How about you, boomers? Do you have a vaccination scar on your arm? Did your family talk about vaccinations?

Boomers Painted By Number

Like so many anonymous influencers of the Boomer Era, not many people know the name, Dan Robbins. Yet, if you mention that Mr. Robbins brought the 1950s and ’60s craze of paint-by-number kits to America, the recognition light bulb glows brightly. This past week, Dan Robbins died at the age of 93.

The story goes, Mr. Robbins was a commercial artist employed by the Palmer Paint Company in Detroit, Michigan. The company specialized in children’s paints. In the late 1940s, he was tasked by his boss, Max Klein, to find a way for the company to sell more paint to adults. Recalling that Leonardo Da Vinci had created a technique to teach his studio apprentices that involved a by-number system, Mr. Robbins put together the idea of a kit, which would include oil paint, a brush, a small bottle of turpentine and a canvas board that had an image in light blue or gray printed on it. The image was broken down into areas of color. Each area was given a number that corresponded with the number on the included cups of paint.

Mr. Robbins chose as his first image a mishmash of three modern abstract artists and showed it to his boss. Mr. Klein hated the imagery, but loved the idea. It wasn’t a new idea, since the first paint-by-number patent was issued in 1923 — but very quickly it became evident the Palmer Paint Company, and Dan Robbins, as its chief artist, were on to something. The first Craft Master Paint-by-Number kit was brought to market in 1950, and cost $2.50. $2 million worth of kits were sold that first year. By 1955, the peak of the craze, sales reached $20 million. By then several other companies had joined in, the market became over saturated, and sales dropped.

At the dawn of the twentieth century, printmaking was at its zenith, offering an affordable way for the public to display art in their homes. Currier and Ives made a career out of it, and many boomers will recall grandparents or parents displaying prints, or reproductions of prints, in their homes when boomers were young. It was an entrance into the art world. Decades later, the paint-by-number kit offered a chance for anyone to feel what it was like to create something with paint, and display it as coming from their hands. The mothers of boomers, as well as growing boomers, were especially the target for the sale of the kits.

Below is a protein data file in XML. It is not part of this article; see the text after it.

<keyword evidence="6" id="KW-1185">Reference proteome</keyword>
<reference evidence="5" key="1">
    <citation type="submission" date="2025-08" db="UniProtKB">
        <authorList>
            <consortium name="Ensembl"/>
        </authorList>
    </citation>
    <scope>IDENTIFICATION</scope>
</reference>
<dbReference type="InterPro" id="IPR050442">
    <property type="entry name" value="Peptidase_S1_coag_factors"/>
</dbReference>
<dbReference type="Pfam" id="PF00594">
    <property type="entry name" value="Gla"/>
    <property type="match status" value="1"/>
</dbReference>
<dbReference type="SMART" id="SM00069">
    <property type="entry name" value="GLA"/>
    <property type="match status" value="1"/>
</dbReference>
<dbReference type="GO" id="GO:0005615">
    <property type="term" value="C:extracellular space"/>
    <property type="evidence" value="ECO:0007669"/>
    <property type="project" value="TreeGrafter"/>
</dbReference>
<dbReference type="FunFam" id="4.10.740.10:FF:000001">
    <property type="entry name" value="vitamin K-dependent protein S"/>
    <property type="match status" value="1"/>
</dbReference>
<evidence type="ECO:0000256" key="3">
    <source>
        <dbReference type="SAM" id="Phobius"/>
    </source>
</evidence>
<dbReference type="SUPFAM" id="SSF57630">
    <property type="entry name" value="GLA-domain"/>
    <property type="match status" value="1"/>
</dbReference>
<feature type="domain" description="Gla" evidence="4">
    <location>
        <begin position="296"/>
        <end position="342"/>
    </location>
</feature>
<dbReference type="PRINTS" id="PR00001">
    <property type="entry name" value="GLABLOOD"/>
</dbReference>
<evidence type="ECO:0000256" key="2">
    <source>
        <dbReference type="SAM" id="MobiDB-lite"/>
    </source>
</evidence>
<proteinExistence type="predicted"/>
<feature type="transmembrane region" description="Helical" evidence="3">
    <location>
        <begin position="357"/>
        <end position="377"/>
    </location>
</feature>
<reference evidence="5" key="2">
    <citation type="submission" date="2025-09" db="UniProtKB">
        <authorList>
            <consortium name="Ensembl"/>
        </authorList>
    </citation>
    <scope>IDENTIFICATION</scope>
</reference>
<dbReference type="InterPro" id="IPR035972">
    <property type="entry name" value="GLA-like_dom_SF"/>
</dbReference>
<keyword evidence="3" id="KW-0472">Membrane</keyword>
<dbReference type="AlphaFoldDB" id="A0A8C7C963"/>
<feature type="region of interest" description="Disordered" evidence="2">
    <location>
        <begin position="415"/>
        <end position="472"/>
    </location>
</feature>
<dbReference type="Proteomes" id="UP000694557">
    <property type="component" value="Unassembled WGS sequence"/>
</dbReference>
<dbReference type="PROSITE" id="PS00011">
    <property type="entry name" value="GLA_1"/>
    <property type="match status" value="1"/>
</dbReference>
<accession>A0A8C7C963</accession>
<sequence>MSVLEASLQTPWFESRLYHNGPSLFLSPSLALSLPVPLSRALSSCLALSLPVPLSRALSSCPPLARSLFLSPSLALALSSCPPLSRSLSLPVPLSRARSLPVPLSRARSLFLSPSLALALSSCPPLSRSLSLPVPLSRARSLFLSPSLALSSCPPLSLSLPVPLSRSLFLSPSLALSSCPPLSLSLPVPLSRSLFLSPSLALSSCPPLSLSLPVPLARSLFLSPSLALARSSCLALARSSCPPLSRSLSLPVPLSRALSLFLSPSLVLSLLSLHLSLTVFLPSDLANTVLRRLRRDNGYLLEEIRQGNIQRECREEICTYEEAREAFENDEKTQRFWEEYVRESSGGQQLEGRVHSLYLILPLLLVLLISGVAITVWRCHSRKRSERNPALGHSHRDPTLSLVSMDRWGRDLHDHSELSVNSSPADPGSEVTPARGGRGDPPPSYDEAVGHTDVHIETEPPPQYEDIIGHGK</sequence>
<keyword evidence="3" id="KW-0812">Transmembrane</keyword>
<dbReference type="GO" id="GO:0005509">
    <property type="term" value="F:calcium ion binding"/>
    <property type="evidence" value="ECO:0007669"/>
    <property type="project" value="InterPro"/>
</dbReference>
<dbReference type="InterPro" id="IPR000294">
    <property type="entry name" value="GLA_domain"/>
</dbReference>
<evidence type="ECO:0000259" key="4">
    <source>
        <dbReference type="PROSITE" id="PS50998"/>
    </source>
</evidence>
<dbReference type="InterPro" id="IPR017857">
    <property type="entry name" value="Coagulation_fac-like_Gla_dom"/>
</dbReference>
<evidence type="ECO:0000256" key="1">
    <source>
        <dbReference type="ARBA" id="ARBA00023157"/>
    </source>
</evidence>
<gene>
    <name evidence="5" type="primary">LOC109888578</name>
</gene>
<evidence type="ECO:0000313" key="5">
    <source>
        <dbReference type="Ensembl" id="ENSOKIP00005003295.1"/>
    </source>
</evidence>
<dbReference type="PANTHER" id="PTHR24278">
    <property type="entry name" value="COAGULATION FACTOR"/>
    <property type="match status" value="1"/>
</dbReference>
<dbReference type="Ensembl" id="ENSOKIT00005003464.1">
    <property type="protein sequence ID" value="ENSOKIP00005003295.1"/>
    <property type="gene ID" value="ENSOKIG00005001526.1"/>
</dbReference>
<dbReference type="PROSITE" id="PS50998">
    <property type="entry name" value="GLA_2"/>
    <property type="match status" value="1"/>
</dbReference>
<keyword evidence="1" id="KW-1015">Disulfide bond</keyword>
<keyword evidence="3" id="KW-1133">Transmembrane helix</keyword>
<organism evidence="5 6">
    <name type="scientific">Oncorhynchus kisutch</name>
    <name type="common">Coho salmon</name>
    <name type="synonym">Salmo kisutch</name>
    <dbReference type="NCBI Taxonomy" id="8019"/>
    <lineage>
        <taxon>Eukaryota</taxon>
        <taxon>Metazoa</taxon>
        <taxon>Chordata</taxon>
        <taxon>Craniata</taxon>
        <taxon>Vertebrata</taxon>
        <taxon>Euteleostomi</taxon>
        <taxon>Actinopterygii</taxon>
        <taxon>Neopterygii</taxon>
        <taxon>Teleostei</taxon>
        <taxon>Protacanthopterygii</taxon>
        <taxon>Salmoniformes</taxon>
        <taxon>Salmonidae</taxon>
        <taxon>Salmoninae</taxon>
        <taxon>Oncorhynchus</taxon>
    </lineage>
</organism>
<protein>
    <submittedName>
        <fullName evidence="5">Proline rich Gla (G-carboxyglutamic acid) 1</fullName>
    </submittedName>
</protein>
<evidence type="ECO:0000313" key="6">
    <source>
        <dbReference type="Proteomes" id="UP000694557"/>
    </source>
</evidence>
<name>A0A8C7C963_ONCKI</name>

Dan Robbins was responsible for drawing the first 30 or so originals that were then broken down into separate colors by placing an acetate sheet over the painting and tracing the color edges. Categories of imagery were animals (mostly cats, dogs and horses); landscapes; people (especially clowns, matadors and dancers); copies of famous paintings (like Gainsborough’s Blue Boy and Da Vinci’s Mona Lisa); and religious scenes. It was a combination of the last two categories that brought about the company’s best seller: A paint-by-number copy of Da Vinci’s The Last Supper. Many boomers will recall entering homes of their relatives or friends that had one of these painted Last Supper kits hung on the wall.

Mister Boomer had a brief foray into the paint-by-number world via a Christmas present one year. He was artistically inclined from a very early age, so more than likely his aunt thought the kit might foster his already burgeoning love of drawing and painting. Instead, though it was his introduction to using oil paints, Mister B found the work — a landscape — tedious and boring. He was much more interested in coming up with his own images, his own way and with his own color choices.

Similar kits are still available today, but the heyday for paint-by-number looks back at the early days of the Boomer Generation. In a similar vein, today’s adult coloring books offer an experience like the paint-by-number kits, but with the twenty-first century twist of not only being available in print books, but on screen with a phone app.

How about you, boomers? Did you or someone in your family try their hand at a paint-by-number kit?